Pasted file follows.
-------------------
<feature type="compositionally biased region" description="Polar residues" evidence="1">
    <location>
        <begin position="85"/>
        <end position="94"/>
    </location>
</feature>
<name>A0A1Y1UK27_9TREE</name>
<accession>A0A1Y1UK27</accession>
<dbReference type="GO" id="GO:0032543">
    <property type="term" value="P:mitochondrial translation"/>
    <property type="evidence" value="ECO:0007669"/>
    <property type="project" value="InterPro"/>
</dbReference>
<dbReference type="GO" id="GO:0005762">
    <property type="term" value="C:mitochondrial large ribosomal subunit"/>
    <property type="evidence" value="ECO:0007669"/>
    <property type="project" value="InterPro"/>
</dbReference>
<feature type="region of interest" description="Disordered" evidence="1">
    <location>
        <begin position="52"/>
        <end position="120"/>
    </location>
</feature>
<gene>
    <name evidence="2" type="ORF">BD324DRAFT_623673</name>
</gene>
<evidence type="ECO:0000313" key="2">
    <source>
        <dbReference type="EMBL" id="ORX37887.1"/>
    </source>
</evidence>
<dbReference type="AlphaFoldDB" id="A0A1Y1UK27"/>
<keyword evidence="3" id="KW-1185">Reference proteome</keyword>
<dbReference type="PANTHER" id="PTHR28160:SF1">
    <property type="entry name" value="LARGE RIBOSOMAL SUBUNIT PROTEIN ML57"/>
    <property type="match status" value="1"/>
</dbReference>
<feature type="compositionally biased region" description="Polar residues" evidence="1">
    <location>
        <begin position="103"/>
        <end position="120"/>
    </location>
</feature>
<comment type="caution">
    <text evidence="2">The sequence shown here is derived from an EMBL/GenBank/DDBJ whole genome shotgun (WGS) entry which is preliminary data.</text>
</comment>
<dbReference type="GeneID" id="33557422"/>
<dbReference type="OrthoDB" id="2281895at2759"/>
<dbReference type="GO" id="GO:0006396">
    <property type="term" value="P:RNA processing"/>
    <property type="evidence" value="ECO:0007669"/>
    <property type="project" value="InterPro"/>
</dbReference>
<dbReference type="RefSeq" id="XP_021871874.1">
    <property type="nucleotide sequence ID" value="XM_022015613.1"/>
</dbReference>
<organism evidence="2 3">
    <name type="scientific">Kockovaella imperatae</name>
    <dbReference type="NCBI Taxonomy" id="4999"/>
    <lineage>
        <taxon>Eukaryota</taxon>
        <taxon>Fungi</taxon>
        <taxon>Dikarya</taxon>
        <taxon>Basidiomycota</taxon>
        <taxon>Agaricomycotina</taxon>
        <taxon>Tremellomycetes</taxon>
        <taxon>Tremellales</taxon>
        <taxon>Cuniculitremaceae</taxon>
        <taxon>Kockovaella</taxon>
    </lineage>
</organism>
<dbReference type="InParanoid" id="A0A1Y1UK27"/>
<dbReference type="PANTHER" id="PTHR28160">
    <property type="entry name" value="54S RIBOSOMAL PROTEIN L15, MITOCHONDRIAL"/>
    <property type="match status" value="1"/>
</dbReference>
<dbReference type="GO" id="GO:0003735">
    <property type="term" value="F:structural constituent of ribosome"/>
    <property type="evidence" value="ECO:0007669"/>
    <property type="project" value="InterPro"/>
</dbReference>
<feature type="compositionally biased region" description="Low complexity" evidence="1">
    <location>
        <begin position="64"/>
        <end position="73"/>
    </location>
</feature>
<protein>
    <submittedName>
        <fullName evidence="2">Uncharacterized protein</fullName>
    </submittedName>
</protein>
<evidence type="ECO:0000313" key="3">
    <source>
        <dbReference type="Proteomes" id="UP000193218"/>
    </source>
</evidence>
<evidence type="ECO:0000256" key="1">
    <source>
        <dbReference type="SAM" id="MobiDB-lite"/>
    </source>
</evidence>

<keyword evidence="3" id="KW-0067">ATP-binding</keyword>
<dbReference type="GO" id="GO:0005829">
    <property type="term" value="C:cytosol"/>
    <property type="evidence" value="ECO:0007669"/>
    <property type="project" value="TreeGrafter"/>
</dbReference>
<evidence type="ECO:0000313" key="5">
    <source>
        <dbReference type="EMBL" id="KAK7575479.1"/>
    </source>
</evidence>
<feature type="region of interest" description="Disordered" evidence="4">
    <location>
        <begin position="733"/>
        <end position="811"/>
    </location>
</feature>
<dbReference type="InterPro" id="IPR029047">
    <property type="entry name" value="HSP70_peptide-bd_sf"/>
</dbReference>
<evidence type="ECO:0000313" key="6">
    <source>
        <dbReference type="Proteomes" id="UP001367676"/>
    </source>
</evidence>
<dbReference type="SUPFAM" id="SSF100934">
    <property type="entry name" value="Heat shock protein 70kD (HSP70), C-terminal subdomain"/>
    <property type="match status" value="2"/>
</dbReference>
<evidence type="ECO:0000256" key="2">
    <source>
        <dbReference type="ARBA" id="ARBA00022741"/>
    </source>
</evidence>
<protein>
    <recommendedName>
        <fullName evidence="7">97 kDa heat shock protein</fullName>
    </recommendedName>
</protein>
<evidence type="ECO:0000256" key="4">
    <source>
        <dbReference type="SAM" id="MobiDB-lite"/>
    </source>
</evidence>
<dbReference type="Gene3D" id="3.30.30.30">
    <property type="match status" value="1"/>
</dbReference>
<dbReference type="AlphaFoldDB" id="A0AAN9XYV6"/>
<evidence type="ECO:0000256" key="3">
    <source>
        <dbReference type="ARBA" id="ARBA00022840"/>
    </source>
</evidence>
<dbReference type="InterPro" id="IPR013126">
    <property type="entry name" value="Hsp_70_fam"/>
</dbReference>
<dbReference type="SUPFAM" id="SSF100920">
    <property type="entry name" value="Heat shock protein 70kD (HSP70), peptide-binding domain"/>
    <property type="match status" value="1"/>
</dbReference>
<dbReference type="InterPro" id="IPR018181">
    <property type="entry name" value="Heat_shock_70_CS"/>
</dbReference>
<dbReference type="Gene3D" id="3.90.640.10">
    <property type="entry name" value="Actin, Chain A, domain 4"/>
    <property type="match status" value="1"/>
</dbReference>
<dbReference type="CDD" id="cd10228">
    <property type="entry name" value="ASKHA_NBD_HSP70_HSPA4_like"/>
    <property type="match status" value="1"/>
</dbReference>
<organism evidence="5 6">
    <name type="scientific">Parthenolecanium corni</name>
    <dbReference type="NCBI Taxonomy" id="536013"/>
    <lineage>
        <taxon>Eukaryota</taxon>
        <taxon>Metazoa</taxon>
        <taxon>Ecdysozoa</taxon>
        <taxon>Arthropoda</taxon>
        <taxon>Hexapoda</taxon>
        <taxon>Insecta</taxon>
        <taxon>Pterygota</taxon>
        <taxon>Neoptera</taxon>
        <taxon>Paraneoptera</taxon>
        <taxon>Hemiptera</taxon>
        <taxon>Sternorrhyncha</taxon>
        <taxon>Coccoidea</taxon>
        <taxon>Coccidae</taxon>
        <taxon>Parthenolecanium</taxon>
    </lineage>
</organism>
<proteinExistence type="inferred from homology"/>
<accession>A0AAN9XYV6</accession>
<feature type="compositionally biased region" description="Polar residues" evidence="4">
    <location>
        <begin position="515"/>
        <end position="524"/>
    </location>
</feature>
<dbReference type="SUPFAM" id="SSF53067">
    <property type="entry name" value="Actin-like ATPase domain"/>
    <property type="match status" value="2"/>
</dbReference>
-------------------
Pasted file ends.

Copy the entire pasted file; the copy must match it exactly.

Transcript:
<feature type="compositionally biased region" description="Polar residues" evidence="1">
    <location>
        <begin position="85"/>
        <end position="94"/>
    </location>
</feature>
<name>A0A1Y1UK27_9TREE</name>
<accession>A0A1Y1UK27</accession>
<dbReference type="GO" id="GO:0032543">
    <property type="term" value="P:mitochondrial translation"/>
    <property type="evidence" value="ECO:0007669"/>
    <property type="project" value="InterPro"/>
</dbReference>
<dbReference type="GO" id="GO:0005762">
    <property type="term" value="C:mitochondrial large ribosomal subunit"/>
    <property type="evidence" value="ECO:0007669"/>
    <property type="project" value="InterPro"/>
</dbReference>
<feature type="region of interest" description="Disordered" evidence="1">
    <location>
        <begin position="52"/>
        <end position="120"/>
    </location>
</feature>
<gene>
    <name evidence="2" type="ORF">BD324DRAFT_623673</name>
</gene>
<evidence type="ECO:0000313" key="2">
    <source>
        <dbReference type="EMBL" id="ORX37887.1"/>
    </source>
</evidence>
<dbReference type="AlphaFoldDB" id="A0A1Y1UK27"/>
<keyword evidence="3" id="KW-1185">Reference proteome</keyword>
<dbReference type="PANTHER" id="PTHR28160:SF1">
    <property type="entry name" value="LARGE RIBOSOMAL SUBUNIT PROTEIN ML57"/>
    <property type="match status" value="1"/>
</dbReference>
<feature type="compositionally biased region" description="Polar residues" evidence="1">
    <location>
        <begin position="103"/>
        <end position="120"/>
    </location>
</feature>
<comment type="caution">
    <text evidence="2">The sequence shown here is derived from an EMBL/GenBank/DDBJ whole genome shotgun (WGS) entry which is preliminary data.</text>
</comment>
<dbReference type="GeneID" id="33557422"/>
<dbReference type="OrthoDB" id="2281895at2759"/>
<dbReference type="GO" id="GO:0006396">
    <property type="term" value="P:RNA processing"/>
    <property type="evidence" value="ECO:0007669"/>
    <property type="project" value="InterPro"/>
</dbReference>
<dbReference type="RefSeq" id="XP_021871874.1">
    <property type="nucleotide sequence ID" value="XM_022015613.1"/>
</dbReference>
<organism evidence="2 3">
    <name type="scientific">Kockovaella imperatae</name>
    <dbReference type="NCBI Taxonomy" id="4999"/>
    <lineage>
        <taxon>Eukaryota</taxon>
        <taxon>Fungi</taxon>
        <taxon>Dikarya</taxon>
        <taxon>Basidiomycota</taxon>
        <taxon>Agaricomycotina</taxon>
        <taxon>Tremellomycetes</taxon>
        <taxon>Tremellales</taxon>
        <taxon>Cuniculitremaceae</taxon>
        <taxon>Kockovaella</taxon>
    </lineage>
</organism>
<dbReference type="InParanoid" id="A0A1Y1UK27"/>
<dbReference type="PANTHER" id="PTHR28160">
    <property type="entry name" value="54S RIBOSOMAL PROTEIN L15, MITOCHONDRIAL"/>
    <property type="match status" value="1"/>
</dbReference>
<dbReference type="GO" id="GO:0003735">
    <property type="term" value="F:structural constituent of ribosome"/>
    <property type="evidence" value="ECO:0007669"/>
    <property type="project" value="InterPro"/>
</dbReference>
<feature type="compositionally biased region" description="Low complexity" evidence="1">
    <location>
        <begin position="64"/>
        <end position="73"/>
    </location>
</feature>
<protein>
    <submittedName>
        <fullName evidence="2">Uncharacterized protein</fullName>
    </submittedName>
</protein>
<evidence type="ECO:0000313" key="3">
    <source>
        <dbReference type="Proteomes" id="UP000193218"/>
    </source>
</evidence>
<evidence type="ECO:0000256" key="1">
    <source>
        <dbReference type="SAM" id="MobiDB-lite"/>
    </source>
</evidence>

<keyword evidence="3" id="KW-0067">ATP-binding</keyword>
<dbReference type="GO" id="GO:0005829">
    <property type="term" value="C:cytosol"/>
    <property type="evidence" value="ECO:0007669"/>
    <property type="project" value="TreeGrafter"/>
</dbReference>
<evidence type="ECO:0000313" key="5">
    <source>
        <dbReference type="EMBL" id="KAK7575479.1"/>
    </source>
</evidence>
<feature type="region of interest" description="Disordered" evidence="4">
    <location>
        <begin position="733"/>
        <end position="811"/>
    </location>
</feature>
<dbReference type="InterPro" id="IPR029047">
    <property type="entry name" value="HSP70_peptide-bd_sf"/>
</dbReference>
<evidence type="ECO:0000313" key="6">
    <source>
        <dbReference type="Proteomes" id="UP001367676"/>
    </source>
</evidence>
<dbReference type="SUPFAM" id="SSF100934">
    <property type="entry name" value="Heat shock protein 70kD (HSP70), C-terminal subdomain"/>
    <property type="match status" value="2"/>
</dbReference>
<evidence type="ECO:0000256" key="2">
    <source>
        <dbReference type="ARBA" id="ARBA00022741"/>
    </source>
</evidence>
<protein>
    <recommendedName>
        <fullName evidence="7">97 kDa heat shock protein</fullName>
    </recommendedName>
</protein>
<evidence type="ECO:0000256" key="4">
    <source>
        <dbReference type="SAM" id="MobiDB-lite"/>
    </source>
</evidence>
<dbReference type="Gene3D" id="3.30.30.30">
    <property type="match status" value="1"/>
</dbReference>
<dbReference type="AlphaFoldDB" id="A0AAN9XYV6"/>
<evidence type="ECO:0000256" key="3">
    <source>
        <dbReference type="ARBA" id="ARBA00022840"/>
    </source>
</evidence>
<dbReference type="InterPro" id="IPR013126">
    <property type="entry name" value="Hsp_70_fam"/>
</dbReference>
<dbReference type="SUPFAM" id="SSF100920">
    <property type="entry name" value="Heat shock protein 70kD (HSP70), peptide-binding domain"/>
    <property type="match status" value="1"/>
</dbReference>
<dbReference type="InterPro" id="IPR018181">
    <property type="entry name" value="Heat_shock_70_CS"/>
</dbReference>
<dbReference type="Gene3D" id="3.90.640.10">
    <property type="entry name" value="Actin, Chain A, domain 4"/>
    <property type="match status" value="1"/>
</dbReference>
<dbReference type="CDD" id="cd10228">
    <property type="entry name" value="ASKHA_NBD_HSP70_HSPA4_like"/>
    <property type="match status" value="1"/>
</dbReference>
<organism evidence="5 6">
    <name type="scientific">Parthenolecanium corni</name>
    <dbReference type="NCBI Taxonomy" id="536013"/>
    <lineage>
        <taxon>Eukaryota</taxon>
        <taxon>Metazoa</taxon>
        <taxon>Ecdysozoa</taxon>
        <taxon>Arthropoda</taxon>
        <taxon>Hexapoda</taxon>
        <taxon>Insecta</taxon>
        <taxon>Pterygota</taxon>
        <taxon>Neoptera</taxon>
        <taxon>Paraneoptera</taxon>
        <taxon>Hemiptera</taxon>
        <taxon>Sternorrhyncha</taxon>
        <taxon>Coccoidea</taxon>
        <taxon>Coccidae</taxon>
        <taxon>Parthenolecanium</taxon>
    </lineage>
</organism>
<proteinExistence type="inferred from homology"/>
<accession>A0AAN9XYV6</accession>
<feature type="compositionally biased region" description="Polar residues" evidence="4">
    <location>
        <begin position="515"/>
        <end position="524"/>
    </location>
</feature>
<dbReference type="SUPFAM" id="SSF53067">
    <property type="entry name" value="Actin-like ATPase domain"/>
    <property type="match status" value="2"/>
</dbReference>